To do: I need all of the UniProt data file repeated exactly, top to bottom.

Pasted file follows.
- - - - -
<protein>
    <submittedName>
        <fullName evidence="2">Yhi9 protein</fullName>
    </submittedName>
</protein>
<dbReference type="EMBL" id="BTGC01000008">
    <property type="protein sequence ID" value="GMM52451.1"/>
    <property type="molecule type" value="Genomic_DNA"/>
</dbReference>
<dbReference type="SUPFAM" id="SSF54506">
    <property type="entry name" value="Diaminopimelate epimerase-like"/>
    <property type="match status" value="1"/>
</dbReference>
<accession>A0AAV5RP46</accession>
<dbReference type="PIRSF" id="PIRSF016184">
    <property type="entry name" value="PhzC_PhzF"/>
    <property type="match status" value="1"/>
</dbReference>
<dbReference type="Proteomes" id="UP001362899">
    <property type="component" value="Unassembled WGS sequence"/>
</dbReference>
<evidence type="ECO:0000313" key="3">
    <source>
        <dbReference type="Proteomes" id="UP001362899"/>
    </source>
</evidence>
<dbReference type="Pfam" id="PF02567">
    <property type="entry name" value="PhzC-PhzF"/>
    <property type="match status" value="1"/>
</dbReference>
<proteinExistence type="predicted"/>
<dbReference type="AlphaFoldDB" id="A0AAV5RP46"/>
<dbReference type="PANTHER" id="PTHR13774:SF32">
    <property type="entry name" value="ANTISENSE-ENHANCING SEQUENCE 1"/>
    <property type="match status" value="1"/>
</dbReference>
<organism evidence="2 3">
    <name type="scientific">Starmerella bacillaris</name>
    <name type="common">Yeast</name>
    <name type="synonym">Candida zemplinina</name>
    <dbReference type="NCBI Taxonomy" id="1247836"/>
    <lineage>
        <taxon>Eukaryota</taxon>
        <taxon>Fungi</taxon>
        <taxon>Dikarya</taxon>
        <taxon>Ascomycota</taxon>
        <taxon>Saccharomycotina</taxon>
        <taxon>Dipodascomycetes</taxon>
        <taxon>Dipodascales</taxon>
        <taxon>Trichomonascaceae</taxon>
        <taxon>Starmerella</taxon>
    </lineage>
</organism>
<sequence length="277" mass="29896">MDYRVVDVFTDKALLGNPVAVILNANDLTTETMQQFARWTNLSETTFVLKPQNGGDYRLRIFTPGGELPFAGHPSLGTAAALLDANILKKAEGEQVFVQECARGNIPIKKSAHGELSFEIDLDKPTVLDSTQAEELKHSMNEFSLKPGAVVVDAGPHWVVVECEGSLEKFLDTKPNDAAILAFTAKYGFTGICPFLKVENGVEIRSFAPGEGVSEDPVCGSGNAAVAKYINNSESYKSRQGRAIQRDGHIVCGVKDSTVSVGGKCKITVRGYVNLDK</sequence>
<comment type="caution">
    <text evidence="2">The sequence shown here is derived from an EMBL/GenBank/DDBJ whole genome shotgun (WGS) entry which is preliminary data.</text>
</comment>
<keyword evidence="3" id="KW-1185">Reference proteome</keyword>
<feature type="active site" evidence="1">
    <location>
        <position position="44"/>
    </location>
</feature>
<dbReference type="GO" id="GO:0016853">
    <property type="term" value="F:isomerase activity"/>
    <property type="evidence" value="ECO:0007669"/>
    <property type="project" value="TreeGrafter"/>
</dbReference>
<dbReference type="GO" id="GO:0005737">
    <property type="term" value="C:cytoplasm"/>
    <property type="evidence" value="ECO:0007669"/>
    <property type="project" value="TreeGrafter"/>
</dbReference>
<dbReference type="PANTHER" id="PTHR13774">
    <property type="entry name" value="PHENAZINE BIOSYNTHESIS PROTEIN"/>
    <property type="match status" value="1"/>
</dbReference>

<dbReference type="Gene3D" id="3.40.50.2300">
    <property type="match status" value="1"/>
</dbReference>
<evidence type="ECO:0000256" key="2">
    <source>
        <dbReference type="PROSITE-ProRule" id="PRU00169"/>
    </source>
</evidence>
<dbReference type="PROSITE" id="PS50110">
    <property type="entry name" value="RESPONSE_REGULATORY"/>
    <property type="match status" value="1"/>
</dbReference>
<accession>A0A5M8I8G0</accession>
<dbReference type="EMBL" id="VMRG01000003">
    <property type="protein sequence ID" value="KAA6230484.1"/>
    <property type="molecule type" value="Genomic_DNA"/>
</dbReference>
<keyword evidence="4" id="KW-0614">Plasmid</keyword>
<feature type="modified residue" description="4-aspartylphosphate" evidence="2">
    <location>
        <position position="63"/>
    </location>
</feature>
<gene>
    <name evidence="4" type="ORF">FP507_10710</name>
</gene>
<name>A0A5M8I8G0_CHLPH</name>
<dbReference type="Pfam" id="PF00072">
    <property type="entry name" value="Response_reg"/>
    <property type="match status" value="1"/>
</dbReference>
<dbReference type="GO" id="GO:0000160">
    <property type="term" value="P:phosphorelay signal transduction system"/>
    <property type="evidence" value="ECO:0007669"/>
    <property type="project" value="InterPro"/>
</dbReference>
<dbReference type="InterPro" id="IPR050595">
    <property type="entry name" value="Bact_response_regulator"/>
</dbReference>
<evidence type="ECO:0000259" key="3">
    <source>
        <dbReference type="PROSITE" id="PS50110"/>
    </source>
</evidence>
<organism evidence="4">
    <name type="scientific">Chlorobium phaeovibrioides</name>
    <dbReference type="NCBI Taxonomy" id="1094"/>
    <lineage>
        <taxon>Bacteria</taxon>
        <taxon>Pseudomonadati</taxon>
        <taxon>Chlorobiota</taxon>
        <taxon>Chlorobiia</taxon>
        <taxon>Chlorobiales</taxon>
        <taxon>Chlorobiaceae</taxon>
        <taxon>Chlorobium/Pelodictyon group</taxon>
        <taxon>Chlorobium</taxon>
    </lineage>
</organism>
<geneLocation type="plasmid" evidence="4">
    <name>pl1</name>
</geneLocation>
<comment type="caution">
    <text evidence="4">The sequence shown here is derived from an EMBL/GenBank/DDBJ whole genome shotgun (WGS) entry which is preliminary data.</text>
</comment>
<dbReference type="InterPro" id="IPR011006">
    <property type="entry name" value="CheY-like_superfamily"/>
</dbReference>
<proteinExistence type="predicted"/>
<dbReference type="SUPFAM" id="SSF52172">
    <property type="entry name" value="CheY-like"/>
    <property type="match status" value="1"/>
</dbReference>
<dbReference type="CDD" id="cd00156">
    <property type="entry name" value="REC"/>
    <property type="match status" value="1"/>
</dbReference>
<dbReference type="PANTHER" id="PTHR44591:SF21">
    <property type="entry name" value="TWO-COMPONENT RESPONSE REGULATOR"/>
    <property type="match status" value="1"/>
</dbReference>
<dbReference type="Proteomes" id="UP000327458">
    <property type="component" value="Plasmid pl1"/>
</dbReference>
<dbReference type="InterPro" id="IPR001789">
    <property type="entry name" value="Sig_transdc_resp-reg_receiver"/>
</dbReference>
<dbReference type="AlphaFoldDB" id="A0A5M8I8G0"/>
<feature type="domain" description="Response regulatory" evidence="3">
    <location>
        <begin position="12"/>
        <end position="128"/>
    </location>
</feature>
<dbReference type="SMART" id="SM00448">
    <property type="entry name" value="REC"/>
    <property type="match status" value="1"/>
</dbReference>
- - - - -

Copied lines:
<protein>
    <submittedName>
        <fullName evidence="2">Yhi9 protein</fullName>
    </submittedName>
</protein>
<dbReference type="EMBL" id="BTGC01000008">
    <property type="protein sequence ID" value="GMM52451.1"/>
    <property type="molecule type" value="Genomic_DNA"/>
</dbReference>
<dbReference type="SUPFAM" id="SSF54506">
    <property type="entry name" value="Diaminopimelate epimerase-like"/>
    <property type="match status" value="1"/>
</dbReference>
<accession>A0AAV5RP46</accession>
<dbReference type="PIRSF" id="PIRSF016184">
    <property type="entry name" value="PhzC_PhzF"/>
    <property type="match status" value="1"/>
</dbReference>
<dbReference type="Proteomes" id="UP001362899">
    <property type="component" value="Unassembled WGS sequence"/>
</dbReference>
<evidence type="ECO:0000313" key="3">
    <source>
        <dbReference type="Proteomes" id="UP001362899"/>
    </source>
</evidence>
<dbReference type="Pfam" id="PF02567">
    <property type="entry name" value="PhzC-PhzF"/>
    <property type="match status" value="1"/>
</dbReference>
<proteinExistence type="predicted"/>
<dbReference type="AlphaFoldDB" id="A0AAV5RP46"/>
<dbReference type="PANTHER" id="PTHR13774:SF32">
    <property type="entry name" value="ANTISENSE-ENHANCING SEQUENCE 1"/>
    <property type="match status" value="1"/>
</dbReference>
<organism evidence="2 3">
    <name type="scientific">Starmerella bacillaris</name>
    <name type="common">Yeast</name>
    <name type="synonym">Candida zemplinina</name>
    <dbReference type="NCBI Taxonomy" id="1247836"/>
    <lineage>
        <taxon>Eukaryota</taxon>
        <taxon>Fungi</taxon>
        <taxon>Dikarya</taxon>
        <taxon>Ascomycota</taxon>
        <taxon>Saccharomycotina</taxon>
        <taxon>Dipodascomycetes</taxon>
        <taxon>Dipodascales</taxon>
        <taxon>Trichomonascaceae</taxon>
        <taxon>Starmerella</taxon>
    </lineage>
</organism>
<sequence length="277" mass="29896">MDYRVVDVFTDKALLGNPVAVILNANDLTTETMQQFARWTNLSETTFVLKPQNGGDYRLRIFTPGGELPFAGHPSLGTAAALLDANILKKAEGEQVFVQECARGNIPIKKSAHGELSFEIDLDKPTVLDSTQAEELKHSMNEFSLKPGAVVVDAGPHWVVVECEGSLEKFLDTKPNDAAILAFTAKYGFTGICPFLKVENGVEIRSFAPGEGVSEDPVCGSGNAAVAKYINNSESYKSRQGRAIQRDGHIVCGVKDSTVSVGGKCKITVRGYVNLDK</sequence>
<comment type="caution">
    <text evidence="2">The sequence shown here is derived from an EMBL/GenBank/DDBJ whole genome shotgun (WGS) entry which is preliminary data.</text>
</comment>
<keyword evidence="3" id="KW-1185">Reference proteome</keyword>
<feature type="active site" evidence="1">
    <location>
        <position position="44"/>
    </location>
</feature>
<dbReference type="GO" id="GO:0016853">
    <property type="term" value="F:isomerase activity"/>
    <property type="evidence" value="ECO:0007669"/>
    <property type="project" value="TreeGrafter"/>
</dbReference>
<dbReference type="GO" id="GO:0005737">
    <property type="term" value="C:cytoplasm"/>
    <property type="evidence" value="ECO:0007669"/>
    <property type="project" value="TreeGrafter"/>
</dbReference>
<dbReference type="PANTHER" id="PTHR13774">
    <property type="entry name" value="PHENAZINE BIOSYNTHESIS PROTEIN"/>
    <property type="match status" value="1"/>
</dbReference>

<dbReference type="Gene3D" id="3.40.50.2300">
    <property type="match status" value="1"/>
</dbReference>
<evidence type="ECO:0000256" key="2">
    <source>
        <dbReference type="PROSITE-ProRule" id="PRU00169"/>
    </source>
</evidence>
<dbReference type="PROSITE" id="PS50110">
    <property type="entry name" value="RESPONSE_REGULATORY"/>
    <property type="match status" value="1"/>
</dbReference>
<accession>A0A5M8I8G0</accession>
<dbReference type="EMBL" id="VMRG01000003">
    <property type="protein sequence ID" value="KAA6230484.1"/>
    <property type="molecule type" value="Genomic_DNA"/>
</dbReference>
<keyword evidence="4" id="KW-0614">Plasmid</keyword>
<feature type="modified residue" description="4-aspartylphosphate" evidence="2">
    <location>
        <position position="63"/>
    </location>
</feature>
<gene>
    <name evidence="4" type="ORF">FP507_10710</name>
</gene>
<name>A0A5M8I8G0_CHLPH</name>
<dbReference type="Pfam" id="PF00072">
    <property type="entry name" value="Response_reg"/>
    <property type="match status" value="1"/>
</dbReference>
<dbReference type="GO" id="GO:0000160">
    <property type="term" value="P:phosphorelay signal transduction system"/>
    <property type="evidence" value="ECO:0007669"/>
    <property type="project" value="InterPro"/>
</dbReference>
<dbReference type="InterPro" id="IPR050595">
    <property type="entry name" value="Bact_response_regulator"/>
</dbReference>
<evidence type="ECO:0000259" key="3">
    <source>
        <dbReference type="PROSITE" id="PS50110"/>
    </source>
</evidence>
<organism evidence="4">
    <name type="scientific">Chlorobium phaeovibrioides</name>
    <dbReference type="NCBI Taxonomy" id="1094"/>
    <lineage>
        <taxon>Bacteria</taxon>
        <taxon>Pseudomonadati</taxon>
        <taxon>Chlorobiota</taxon>
        <taxon>Chlorobiia</taxon>
        <taxon>Chlorobiales</taxon>
        <taxon>Chlorobiaceae</taxon>
        <taxon>Chlorobium/Pelodictyon group</taxon>
        <taxon>Chlorobium</taxon>
    </lineage>
</organism>
<geneLocation type="plasmid" evidence="4">
    <name>pl1</name>
</geneLocation>
<comment type="caution">
    <text evidence="4">The sequence shown here is derived from an EMBL/GenBank/DDBJ whole genome shotgun (WGS) entry which is preliminary data.</text>
</comment>
<dbReference type="InterPro" id="IPR011006">
    <property type="entry name" value="CheY-like_superfamily"/>
</dbReference>
<proteinExistence type="predicted"/>
<dbReference type="SUPFAM" id="SSF52172">
    <property type="entry name" value="CheY-like"/>
    <property type="match status" value="1"/>
</dbReference>
<dbReference type="CDD" id="cd00156">
    <property type="entry name" value="REC"/>
    <property type="match status" value="1"/>
</dbReference>
<dbReference type="PANTHER" id="PTHR44591:SF21">
    <property type="entry name" value="TWO-COMPONENT RESPONSE REGULATOR"/>
    <property type="match status" value="1"/>
</dbReference>
<dbReference type="Proteomes" id="UP000327458">
    <property type="component" value="Plasmid pl1"/>
</dbReference>
<dbReference type="InterPro" id="IPR001789">
    <property type="entry name" value="Sig_transdc_resp-reg_receiver"/>
</dbReference>
<dbReference type="AlphaFoldDB" id="A0A5M8I8G0"/>
<feature type="domain" description="Response regulatory" evidence="3">
    <location>
        <begin position="12"/>
        <end position="128"/>
    </location>
</feature>
<dbReference type="SMART" id="SM00448">
    <property type="entry name" value="REC"/>
    <property type="match status" value="1"/>
</dbReference>